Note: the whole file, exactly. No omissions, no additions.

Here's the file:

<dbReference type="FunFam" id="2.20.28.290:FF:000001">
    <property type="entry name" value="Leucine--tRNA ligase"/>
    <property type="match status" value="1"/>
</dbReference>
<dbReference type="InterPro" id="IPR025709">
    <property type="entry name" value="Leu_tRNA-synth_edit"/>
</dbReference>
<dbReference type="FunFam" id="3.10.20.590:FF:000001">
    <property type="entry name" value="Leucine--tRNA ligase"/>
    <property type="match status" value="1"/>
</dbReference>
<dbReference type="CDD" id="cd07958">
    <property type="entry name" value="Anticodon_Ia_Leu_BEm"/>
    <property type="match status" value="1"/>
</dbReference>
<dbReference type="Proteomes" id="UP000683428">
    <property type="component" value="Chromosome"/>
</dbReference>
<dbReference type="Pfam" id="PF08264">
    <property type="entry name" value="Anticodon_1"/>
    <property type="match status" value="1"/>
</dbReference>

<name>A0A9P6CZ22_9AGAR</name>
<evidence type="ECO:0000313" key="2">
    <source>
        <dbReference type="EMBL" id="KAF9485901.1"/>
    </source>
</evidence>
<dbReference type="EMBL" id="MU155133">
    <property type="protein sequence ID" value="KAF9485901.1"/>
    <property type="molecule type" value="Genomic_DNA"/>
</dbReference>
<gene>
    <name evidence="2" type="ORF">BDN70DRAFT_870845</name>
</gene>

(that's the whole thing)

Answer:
<dbReference type="FunFam" id="2.20.28.290:FF:000001">
    <property type="entry name" value="Leucine--tRNA ligase"/>
    <property type="match status" value="1"/>
</dbReference>
<dbReference type="InterPro" id="IPR025709">
    <property type="entry name" value="Leu_tRNA-synth_edit"/>
</dbReference>
<dbReference type="FunFam" id="3.10.20.590:FF:000001">
    <property type="entry name" value="Leucine--tRNA ligase"/>
    <property type="match status" value="1"/>
</dbReference>
<dbReference type="CDD" id="cd07958">
    <property type="entry name" value="Anticodon_Ia_Leu_BEm"/>
    <property type="match status" value="1"/>
</dbReference>
<dbReference type="Proteomes" id="UP000683428">
    <property type="component" value="Chromosome"/>
</dbReference>
<dbReference type="Pfam" id="PF08264">
    <property type="entry name" value="Anticodon_1"/>
    <property type="match status" value="1"/>
</dbReference>

<name>A0A9P6CZ22_9AGAR</name>
<evidence type="ECO:0000313" key="2">
    <source>
        <dbReference type="EMBL" id="KAF9485901.1"/>
    </source>
</evidence>
<dbReference type="EMBL" id="MU155133">
    <property type="protein sequence ID" value="KAF9485901.1"/>
    <property type="molecule type" value="Genomic_DNA"/>
</dbReference>
<gene>
    <name evidence="2" type="ORF">BDN70DRAFT_870845</name>
</gene>